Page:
Gibreel Ibrahim once led a rebel group that fought to overthrow the Sudanese dictator Omar al-Bashir. As the nation’s chief financial officer, he is struggling to revive the battered economy and attract important foreign investment.
Ibrahim is a fulcrum of the transitional government, uniting civilians, the military and insurgent groups after Bashir’s overthrow in a 2019 riot. Under the leadership of Prime Minister Abdalla Hamdok, it is in the process of paying off the majority of the country’s US $ 60 billion foreign debt and the International Monetary Fund’s arrears.
Other challenges remain, including holding elections, loosening the military’s stranglehold on key industries, opening new lines of credit, and unlocking more revenue from Sudanese gold. Hamdok’s government must also disarm the ex-rebels and integrate them into the army, a process that requires money that it doesn’t have.
“The real challenge is to convince those who ruled the country for decades to accept the change and accept that they will receive a lesser portion of the resources,” Ibrahim said in an interview at his home in the eastern suburbs Capital Khartoum. “The military themselves are not happy when others come in.”
Annoyance is not just confined to the armed forces, public anger over the lack of fuel, bread and other staple foods, an inflation rate of more than 360% and a depreciating currency.
It will take time to turn the economy around and improve living standards, said Ibrahim, who is from the West Darfur region and also leads the Justice and Equality Movement. The rebel group was founded in 2000 by Ibrahim’s brother Khalil, who was killed in a government air strike nearly a decade ago and almost took control of Khartoum in 2008 before being repulsed.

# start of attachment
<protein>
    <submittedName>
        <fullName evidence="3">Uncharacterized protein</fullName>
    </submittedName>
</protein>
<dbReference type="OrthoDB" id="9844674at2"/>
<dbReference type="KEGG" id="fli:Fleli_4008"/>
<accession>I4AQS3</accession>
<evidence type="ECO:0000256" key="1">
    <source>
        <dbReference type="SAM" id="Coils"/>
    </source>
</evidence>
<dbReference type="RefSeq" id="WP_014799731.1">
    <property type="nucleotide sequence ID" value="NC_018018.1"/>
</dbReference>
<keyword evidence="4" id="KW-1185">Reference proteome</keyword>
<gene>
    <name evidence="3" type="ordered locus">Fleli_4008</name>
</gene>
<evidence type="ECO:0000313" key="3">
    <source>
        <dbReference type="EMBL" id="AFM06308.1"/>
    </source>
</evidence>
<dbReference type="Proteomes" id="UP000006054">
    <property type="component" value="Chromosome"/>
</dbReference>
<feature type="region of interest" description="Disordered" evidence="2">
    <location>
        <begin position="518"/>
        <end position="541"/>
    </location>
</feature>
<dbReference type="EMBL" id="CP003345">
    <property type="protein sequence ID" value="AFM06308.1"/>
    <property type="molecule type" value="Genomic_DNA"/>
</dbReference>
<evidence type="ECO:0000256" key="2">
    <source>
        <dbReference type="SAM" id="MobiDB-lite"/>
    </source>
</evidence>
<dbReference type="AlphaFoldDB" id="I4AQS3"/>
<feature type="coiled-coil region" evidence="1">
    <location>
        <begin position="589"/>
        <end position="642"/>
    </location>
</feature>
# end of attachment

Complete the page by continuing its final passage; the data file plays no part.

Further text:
The government aims to develop infrastructure, energy and mining projects to stimulate economic growth and create jobs. Finance officials are expected in Saudi Arabia this month for further talks on a proposed $ 3 billion mutual fund.
$ 10 billion investment
Governments will, according to Ibrahim, “create the joint investment mechanism and discuss the projects” that are of interest to both sides. Saudi Crown Prince Mohammed bin Salman has expressed an interest in increasing the total pledge to $ 10 billion, the minister said.
Ibrahim also plans to attract private capital by selling stakes in some of Sudan’s 650 state-owned companies, 200 of which are military. Loss-making should be turned around and controlled more closely, he said.
Ibrahim estimates that around 80% of the gold mined in Sudan is smuggled abroad, which deprives him of important income and in some cases limits the ratio between taxes and gross domestic product to only 5%. He wants the government to become the main buyer of gold for artisanal and industrial miners, helping them expand the tax base and build the central bank’s reserves.
– With the support of Gina Turner